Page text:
The Overflowing Cup | IFCJ
Skip Navigation

The Overflowing Cup

“I am the LORD your God, who brought you out of Egypt, out of the land of slavery.” — Exodus 20:2

This month marks one of the most ancient and holiest of Jewish celebrations, Pesach, or Passover. It is a celebration of God’s redemption of His people, Israel, from bondage, and freedom is a theme underlying the celebration. Please enjoy this collection of timeless devotions from my father, Rabbi Yechiel Eckstein, on this sacred observance. – Yael Eckstein, President

Find out how you can help thousands of needy Jewish elderly and families in during Passover.

Are you a pessimist or an optimist? Believe it or not, one day, according to Jewish tradition, God will want to know.

The Jewish sages teach there are several questions each person is asked when his or her time on Earth comes to an end. Among those questions are “were you an honest person?” and “did you make time to study God’s Word?” One of them is also “did you anticipate salvation?” In other words, were you an optimist? Did you anticipate that things could get better and that God would help you?

You may be thinking is that really fair? How can God expect us to have a rosy outlook on life all the time? We all know people who seem to be born that way – always smiling, always with a cheerful disposition. But then there are some who seemingly have been born on the opposite end of the spectrum. As one person once said, “I don’t just see the glass as half-empty instead of half full. I see the glass as half empty and worry that someone is going to come along and knock it over!”

Some of us are just drawn toward thinking negatively. Is that really a crime? According to the First Commandment, the answer is yes!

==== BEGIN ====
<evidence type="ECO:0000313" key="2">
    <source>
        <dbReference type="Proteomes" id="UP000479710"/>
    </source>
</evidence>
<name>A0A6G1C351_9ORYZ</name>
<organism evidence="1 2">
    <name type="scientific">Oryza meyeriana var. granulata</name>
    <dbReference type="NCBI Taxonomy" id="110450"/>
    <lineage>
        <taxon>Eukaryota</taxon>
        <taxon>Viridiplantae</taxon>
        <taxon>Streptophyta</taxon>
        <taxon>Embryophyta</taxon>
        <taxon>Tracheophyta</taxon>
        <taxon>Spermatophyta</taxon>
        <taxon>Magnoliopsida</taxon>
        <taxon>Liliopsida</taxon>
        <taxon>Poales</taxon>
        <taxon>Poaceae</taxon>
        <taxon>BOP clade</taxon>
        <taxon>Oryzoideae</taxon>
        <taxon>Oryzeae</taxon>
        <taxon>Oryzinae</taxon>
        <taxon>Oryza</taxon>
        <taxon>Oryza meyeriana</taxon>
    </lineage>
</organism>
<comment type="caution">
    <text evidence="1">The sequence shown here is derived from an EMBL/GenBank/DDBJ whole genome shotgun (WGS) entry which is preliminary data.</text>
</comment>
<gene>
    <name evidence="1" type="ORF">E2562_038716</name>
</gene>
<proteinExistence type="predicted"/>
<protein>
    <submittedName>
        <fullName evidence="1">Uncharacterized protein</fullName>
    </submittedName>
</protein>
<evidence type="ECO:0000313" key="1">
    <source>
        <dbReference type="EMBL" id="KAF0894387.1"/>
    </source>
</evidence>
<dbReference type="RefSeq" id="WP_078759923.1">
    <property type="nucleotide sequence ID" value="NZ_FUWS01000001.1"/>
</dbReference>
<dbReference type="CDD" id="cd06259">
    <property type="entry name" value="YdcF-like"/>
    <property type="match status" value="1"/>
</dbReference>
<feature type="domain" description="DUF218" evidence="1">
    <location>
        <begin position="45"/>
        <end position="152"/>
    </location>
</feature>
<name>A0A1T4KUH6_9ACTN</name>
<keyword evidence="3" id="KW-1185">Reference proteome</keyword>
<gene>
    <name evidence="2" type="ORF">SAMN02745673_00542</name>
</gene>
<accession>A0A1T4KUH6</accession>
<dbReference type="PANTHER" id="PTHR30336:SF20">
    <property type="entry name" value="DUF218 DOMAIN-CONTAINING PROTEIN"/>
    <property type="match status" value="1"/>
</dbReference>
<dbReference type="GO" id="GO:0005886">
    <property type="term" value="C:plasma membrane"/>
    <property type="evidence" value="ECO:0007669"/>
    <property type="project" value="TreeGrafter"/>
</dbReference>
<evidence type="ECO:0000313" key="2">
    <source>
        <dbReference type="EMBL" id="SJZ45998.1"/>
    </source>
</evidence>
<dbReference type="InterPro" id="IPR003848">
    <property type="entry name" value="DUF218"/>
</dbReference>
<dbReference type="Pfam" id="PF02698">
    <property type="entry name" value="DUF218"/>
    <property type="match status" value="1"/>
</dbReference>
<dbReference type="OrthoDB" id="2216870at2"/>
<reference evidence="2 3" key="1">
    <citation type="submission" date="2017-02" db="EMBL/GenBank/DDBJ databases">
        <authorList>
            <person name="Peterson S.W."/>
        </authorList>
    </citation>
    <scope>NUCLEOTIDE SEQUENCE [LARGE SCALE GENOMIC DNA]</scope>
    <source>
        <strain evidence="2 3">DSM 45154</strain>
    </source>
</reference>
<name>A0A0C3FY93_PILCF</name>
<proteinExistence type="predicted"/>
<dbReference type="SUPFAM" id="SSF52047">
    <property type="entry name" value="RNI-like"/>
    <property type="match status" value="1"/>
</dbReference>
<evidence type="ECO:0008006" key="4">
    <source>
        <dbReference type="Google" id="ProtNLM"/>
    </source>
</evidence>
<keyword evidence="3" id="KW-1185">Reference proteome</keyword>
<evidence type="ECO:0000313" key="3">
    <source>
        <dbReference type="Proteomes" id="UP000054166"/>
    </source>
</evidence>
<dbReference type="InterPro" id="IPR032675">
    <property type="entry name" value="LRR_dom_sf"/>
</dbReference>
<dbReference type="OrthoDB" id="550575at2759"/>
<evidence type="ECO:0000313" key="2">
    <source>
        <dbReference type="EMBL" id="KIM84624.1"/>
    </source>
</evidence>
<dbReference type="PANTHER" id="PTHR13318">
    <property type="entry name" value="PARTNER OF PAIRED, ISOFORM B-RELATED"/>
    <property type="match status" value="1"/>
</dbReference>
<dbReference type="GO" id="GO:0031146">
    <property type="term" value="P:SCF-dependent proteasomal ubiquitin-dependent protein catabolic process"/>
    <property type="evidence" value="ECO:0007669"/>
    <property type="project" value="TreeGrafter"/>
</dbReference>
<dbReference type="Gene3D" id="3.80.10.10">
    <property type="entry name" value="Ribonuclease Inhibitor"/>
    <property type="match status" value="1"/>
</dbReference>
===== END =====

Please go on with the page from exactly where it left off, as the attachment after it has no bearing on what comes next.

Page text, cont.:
Remember the First Commandment in its entirety? “I am the LORD your God, who brought you out of Egypt, out of the land of slavery” (Exodus 20:2). More importantly, think about what is not said in this commandment. God does not refer to Himself as the Creator of the world, even though that might have been a more obvious choice. Instead, He commands that we know Him as the God who brought the children of Israel out of Egypt. Why? Because we are commanded to know God not just as the Creator of the world, but as the Savior of our lives!

We are commanded to believe in a God who hears our prayers and cares deeply for us. We are instructed to believe in a God who can and will help us out of our own personal bondage, our own trials and difficulties. So can God command us to be optimistic about life? Yes, because to believe in the God who took the Israelites out of Egypt is to believe that God can perform miracles for us, too! He expects that level of faith and commitment from us.

So next time you come across that proverbial glass, don’t see it as half-empty or even as half-full. See it as filling up and believe that it will run over! As it says in Psalm 23: my cup overflows” (v.5).

During this holy season, thousands of needy Jewish elderly and families in Israel and the former Soviet Union can’t afford the basics to celebrate Passover. Find out how you can help these precious Jewish souls today.

Hebrew Word of the Day
April 10, 2019
Theme: Home & Family

Mekarer —


The Bitter and the Sweet

April 19, 2019

God promised that there would be bitterness, but then there would also be blessings.

Read More


On the Frontlines of Faith: The Historical and Spiritual Bond Between African-Americans and Jews

Learn more about the historic link between African-Americans and the Jewish community dating back to the Civil Rights Movement in the 1960s in our latest free educational resource. Download your free copy today.

Download Now


Yael visits Edna with $25 Food Box distribution for Passover

Passover Approaching!

Tomorrow at sundown, Jews around the world will begin the sacred observance of Passover, a time that should be full of joy and hope. The harsh reality is that far too many are going without food, clothing, medicines, and other basic necessities. Please join with The Fellowship in these final hours before the sacred season begins. Your gift today will be a blessing of nourishment and comfort for a suffering Jewish person or family.

Donate Now